The American Academy of Pediatrics is advocating for the expansion of pediatric telemedicine to increase access to care for underserved communities and improve quality of care for children.

In an opinion published online June 29 in Pediatrics, the AAP called for a reduction in ongoing barriers to telemedicine, equitable pay for telemedicine doctors, and further efforts to facilitate interstate licensure (Pediatrics 2015 [ doi:10.1542/peds.2015-1253 ]).

At the same time, AAP warns that fragmented telemedicine services should be avoided, and that use of telemedicine for episodic care should be done within the context of the medical home. The timing is right for the AAP opinion because of increasing telemedicine technology, and the need to distinguish between responsible telemedicine and otherwise, said Dr. James P. Marcin , lead author of the opinion and a pediatrician at the University of California, Davis, Children’s Hospital in Sacramento.

“The technologies are booming and becoming more and more available, including things that might take [telemedicine] in the wrong direction, such as direct-to-consumer, online services,” Dr. Marcin said in an interview. “Telemedicine is a really great opportunity to strengthen the medical home, increase access, and provide better, more efficient care to children, but there’s also market forces in place [affecting telemedicine] that may not address the priorities of the AAP.”

In its opinion, the AAP writes that the use of telemedicine technologies by primary care pediatricians, pediatric medical subspecialists, and pediatric surgical specialists has “the potential to transform the practice of pediatrics.” For example, telemedicine technology may improve models of care within the medical home by enhancing communication among health providers and contributing to better, more efficient care, according to the policy statement. Such models also may serve as a platform for more continuous care and the linking of primary and specialty services to better treat complex patients.

In addition, pediatric physicians working in remote locations can use telemedicine to receive ongoing medical education. Consultations, case discussions, and ongoing clinical support also can be enhanced by telemedicine, according to the AAP policy statement.

However, the academy adds that telemedicine used for episodic care by nonmedical home providers could disrupt continuity of care and “create redundancy and imprudent use of health care resources.” Such fragmentation is not the proper way to practice telemedicine, and the usage should be avoided, the AAP said in its opinion. The practice of telemedicine instead should be coordinated through the medical home.

“Companies are coming out that will charge a certain fee to be able to provide [telemedicine services] to patients at home, but that adds to fragmentation” of care, Dr. Marcin said. “If you see a doctor online and get treated for an ear infection, and go see your regular doctor, and go to a retail-based clinic the next day, you have three different providers, three different opinions, and maybe three different prescriptions. That’s not going to help further the care of the child.”

Among its recommendations, the AAP calls for reducing barriers to telemedicine, such as the cost of telemedicine implementation and support, and the lack of reimbursement for physicians who provide telemedicine. Not all states pay equally for telemedicine services nor recognize rules by the Centers for Medicare & Medicaid Services and the Joint Commission on privileging by proxy for telemedicine providers.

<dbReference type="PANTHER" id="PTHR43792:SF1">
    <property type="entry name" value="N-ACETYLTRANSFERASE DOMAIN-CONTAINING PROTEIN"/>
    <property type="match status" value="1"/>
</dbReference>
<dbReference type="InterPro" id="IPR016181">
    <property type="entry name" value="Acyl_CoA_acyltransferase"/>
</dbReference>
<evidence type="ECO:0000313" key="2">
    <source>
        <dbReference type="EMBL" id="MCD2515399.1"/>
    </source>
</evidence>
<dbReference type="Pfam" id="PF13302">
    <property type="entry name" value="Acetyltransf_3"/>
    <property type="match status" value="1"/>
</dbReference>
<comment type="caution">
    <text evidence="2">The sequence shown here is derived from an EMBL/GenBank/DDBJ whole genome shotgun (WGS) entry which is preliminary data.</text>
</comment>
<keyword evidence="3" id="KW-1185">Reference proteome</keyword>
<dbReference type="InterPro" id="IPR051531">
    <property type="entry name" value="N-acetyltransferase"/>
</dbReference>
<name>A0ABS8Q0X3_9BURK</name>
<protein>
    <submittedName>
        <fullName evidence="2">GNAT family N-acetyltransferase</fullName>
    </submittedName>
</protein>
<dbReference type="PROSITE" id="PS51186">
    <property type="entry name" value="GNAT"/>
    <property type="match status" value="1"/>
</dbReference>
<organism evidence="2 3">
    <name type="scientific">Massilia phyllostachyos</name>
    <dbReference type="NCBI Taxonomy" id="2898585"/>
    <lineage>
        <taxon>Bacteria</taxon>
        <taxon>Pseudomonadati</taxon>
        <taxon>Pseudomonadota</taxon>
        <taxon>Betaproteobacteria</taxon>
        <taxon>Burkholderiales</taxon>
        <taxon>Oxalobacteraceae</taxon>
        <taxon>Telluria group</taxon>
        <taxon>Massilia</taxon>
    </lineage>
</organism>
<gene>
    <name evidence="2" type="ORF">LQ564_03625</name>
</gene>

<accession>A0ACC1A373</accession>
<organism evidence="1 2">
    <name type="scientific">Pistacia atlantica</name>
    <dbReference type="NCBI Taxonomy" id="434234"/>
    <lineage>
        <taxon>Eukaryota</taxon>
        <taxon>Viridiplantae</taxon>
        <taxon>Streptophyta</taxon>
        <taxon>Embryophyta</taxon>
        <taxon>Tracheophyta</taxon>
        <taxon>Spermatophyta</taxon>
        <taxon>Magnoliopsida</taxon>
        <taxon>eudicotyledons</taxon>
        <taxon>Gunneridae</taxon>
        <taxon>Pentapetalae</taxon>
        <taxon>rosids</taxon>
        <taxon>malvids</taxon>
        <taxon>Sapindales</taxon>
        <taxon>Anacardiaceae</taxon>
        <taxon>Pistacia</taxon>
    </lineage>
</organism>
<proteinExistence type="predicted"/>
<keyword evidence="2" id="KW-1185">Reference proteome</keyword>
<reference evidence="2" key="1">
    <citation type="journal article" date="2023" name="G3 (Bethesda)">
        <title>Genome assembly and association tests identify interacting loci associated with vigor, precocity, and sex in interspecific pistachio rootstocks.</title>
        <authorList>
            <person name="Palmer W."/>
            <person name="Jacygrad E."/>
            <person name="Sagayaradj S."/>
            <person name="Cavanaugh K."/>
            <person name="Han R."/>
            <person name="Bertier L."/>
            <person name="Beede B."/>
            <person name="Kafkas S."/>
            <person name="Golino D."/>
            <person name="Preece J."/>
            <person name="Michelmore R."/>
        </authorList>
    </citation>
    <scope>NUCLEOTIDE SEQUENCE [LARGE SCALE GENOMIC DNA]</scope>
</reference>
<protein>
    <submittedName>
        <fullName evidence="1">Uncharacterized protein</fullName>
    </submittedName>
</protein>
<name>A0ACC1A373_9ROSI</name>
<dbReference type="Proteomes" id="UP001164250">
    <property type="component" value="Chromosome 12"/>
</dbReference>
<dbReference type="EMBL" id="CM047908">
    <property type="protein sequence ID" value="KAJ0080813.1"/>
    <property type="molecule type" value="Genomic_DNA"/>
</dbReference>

Insurance coverage for telemedicine services greatly depends on the state and each state’s Medicaid program, explained Dr. Mary Ellen Rimsza , chair of the AAP Committee on Pediatric Workforce and a professor at the University of Arizona, Tucson.

“For private insurance companies, [coverage] is highly variable,” Dr. Rimsza said in an interview. “Particularly, if they don’t have a big network of physicians, it would be especially important to [cover] telemedicine. Obviously, physicians can’t do it if they are not going to get paid.”

Other obstacles include a general absence of malpractice coverage for telemedicine, and failure to consider the delivery of telemedicine in hospital and practice-based credentialing and privileging policies. Stable funding methods should be developed by both public and private payers to support the continued growth and maintenance of telemedicine, the AAP recommended in its opinion. The academy also stressed the importance of further research to study the effectiveness of telemedicine and the development of financial incentives for health providers that demonstrate health care improvements linked to telemedicine usage.

The opinion notes that telemedicine topics should be included in existing medical school and residency curricula, as well as CME courses. In addition to the opinion, a separate paper in the June 29 Pediatrics ( doi:10.1542/peds.2015-1517 ) discusses applications for telemedicine in pediatric medicine.

Dr. Rimsza hopes the AAP’s policy statement helps to increase knowledge about telemedicine, possible usages for pediatricians, and challenges faced by physicians who use the technology.

“We hope that it will raise awareness about some of the barriers to telemedicine and the importance of how the care is delivered, within the medical home, especially,” she said. “We plan to use the policy statement as various legislation is presented both at the national and local levels.”

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